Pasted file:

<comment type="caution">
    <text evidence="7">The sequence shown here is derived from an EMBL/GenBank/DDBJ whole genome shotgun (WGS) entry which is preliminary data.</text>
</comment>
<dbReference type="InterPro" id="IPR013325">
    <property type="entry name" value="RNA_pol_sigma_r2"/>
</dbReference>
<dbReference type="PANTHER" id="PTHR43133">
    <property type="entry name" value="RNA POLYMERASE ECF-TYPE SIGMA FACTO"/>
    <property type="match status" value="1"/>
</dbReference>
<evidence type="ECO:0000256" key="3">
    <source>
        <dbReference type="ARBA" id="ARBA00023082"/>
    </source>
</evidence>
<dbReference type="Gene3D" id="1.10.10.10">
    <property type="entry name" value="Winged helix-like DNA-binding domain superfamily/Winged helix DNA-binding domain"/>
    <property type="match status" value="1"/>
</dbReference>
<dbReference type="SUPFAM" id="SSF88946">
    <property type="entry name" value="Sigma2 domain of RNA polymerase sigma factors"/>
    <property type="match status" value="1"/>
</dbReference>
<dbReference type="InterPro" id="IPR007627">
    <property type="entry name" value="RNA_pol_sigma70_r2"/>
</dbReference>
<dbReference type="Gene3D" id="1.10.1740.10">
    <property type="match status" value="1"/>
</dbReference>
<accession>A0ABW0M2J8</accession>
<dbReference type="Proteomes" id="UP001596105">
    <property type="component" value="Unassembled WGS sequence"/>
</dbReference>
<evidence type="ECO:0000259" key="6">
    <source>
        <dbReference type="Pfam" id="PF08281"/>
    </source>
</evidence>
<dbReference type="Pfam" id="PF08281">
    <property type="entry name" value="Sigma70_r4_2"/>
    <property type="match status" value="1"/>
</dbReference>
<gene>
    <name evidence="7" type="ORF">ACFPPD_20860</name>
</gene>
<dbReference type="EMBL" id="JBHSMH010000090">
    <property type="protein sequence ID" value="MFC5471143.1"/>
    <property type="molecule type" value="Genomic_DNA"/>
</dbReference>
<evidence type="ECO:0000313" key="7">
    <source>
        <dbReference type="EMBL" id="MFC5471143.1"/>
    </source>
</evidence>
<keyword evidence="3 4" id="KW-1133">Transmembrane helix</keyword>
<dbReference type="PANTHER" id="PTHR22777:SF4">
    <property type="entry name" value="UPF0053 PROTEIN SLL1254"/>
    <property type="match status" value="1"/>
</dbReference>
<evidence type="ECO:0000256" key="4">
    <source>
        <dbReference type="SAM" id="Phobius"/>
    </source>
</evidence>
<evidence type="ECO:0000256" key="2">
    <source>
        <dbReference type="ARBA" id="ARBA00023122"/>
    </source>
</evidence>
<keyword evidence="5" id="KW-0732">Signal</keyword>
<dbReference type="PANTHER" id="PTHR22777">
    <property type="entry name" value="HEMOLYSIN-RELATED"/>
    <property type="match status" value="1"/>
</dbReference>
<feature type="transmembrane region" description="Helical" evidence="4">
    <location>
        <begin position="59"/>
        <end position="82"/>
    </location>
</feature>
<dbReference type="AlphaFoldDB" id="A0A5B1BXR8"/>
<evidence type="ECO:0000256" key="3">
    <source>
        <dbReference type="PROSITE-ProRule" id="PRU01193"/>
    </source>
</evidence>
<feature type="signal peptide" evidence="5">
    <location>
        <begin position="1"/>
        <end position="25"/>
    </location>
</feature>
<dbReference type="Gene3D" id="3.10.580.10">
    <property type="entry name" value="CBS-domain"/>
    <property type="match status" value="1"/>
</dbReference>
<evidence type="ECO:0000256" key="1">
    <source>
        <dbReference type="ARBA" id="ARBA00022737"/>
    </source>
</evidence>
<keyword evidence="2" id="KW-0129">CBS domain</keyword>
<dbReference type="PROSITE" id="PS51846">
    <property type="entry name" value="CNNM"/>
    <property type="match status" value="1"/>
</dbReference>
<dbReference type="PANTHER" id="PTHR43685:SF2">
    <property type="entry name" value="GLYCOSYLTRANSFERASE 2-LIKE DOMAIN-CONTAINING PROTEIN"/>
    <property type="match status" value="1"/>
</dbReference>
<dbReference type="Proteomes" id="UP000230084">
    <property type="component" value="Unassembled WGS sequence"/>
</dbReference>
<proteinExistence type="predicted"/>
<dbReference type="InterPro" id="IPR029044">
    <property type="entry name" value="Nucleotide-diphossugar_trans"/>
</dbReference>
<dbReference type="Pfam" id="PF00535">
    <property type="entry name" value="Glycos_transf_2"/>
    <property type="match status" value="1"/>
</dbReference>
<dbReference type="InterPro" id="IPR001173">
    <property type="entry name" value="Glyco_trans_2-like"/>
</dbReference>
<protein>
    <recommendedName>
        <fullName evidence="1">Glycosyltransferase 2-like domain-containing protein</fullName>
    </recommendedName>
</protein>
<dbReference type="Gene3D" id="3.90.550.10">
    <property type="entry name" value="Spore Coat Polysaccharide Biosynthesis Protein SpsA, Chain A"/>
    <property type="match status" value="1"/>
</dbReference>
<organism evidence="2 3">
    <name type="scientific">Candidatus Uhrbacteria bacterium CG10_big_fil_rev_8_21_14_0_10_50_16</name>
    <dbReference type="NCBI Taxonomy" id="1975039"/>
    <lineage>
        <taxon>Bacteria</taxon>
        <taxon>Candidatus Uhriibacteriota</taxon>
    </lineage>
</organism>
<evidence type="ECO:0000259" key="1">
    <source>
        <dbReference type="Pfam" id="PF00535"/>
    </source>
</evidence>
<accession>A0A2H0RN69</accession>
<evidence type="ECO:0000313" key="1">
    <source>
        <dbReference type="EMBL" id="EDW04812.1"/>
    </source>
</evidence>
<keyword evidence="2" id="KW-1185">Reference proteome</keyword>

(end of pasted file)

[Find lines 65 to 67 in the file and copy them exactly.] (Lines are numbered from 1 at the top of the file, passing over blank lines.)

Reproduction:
<evidence type="ECO:0000256" key="2">
    <source>
        <dbReference type="ARBA" id="ARBA00023122"/>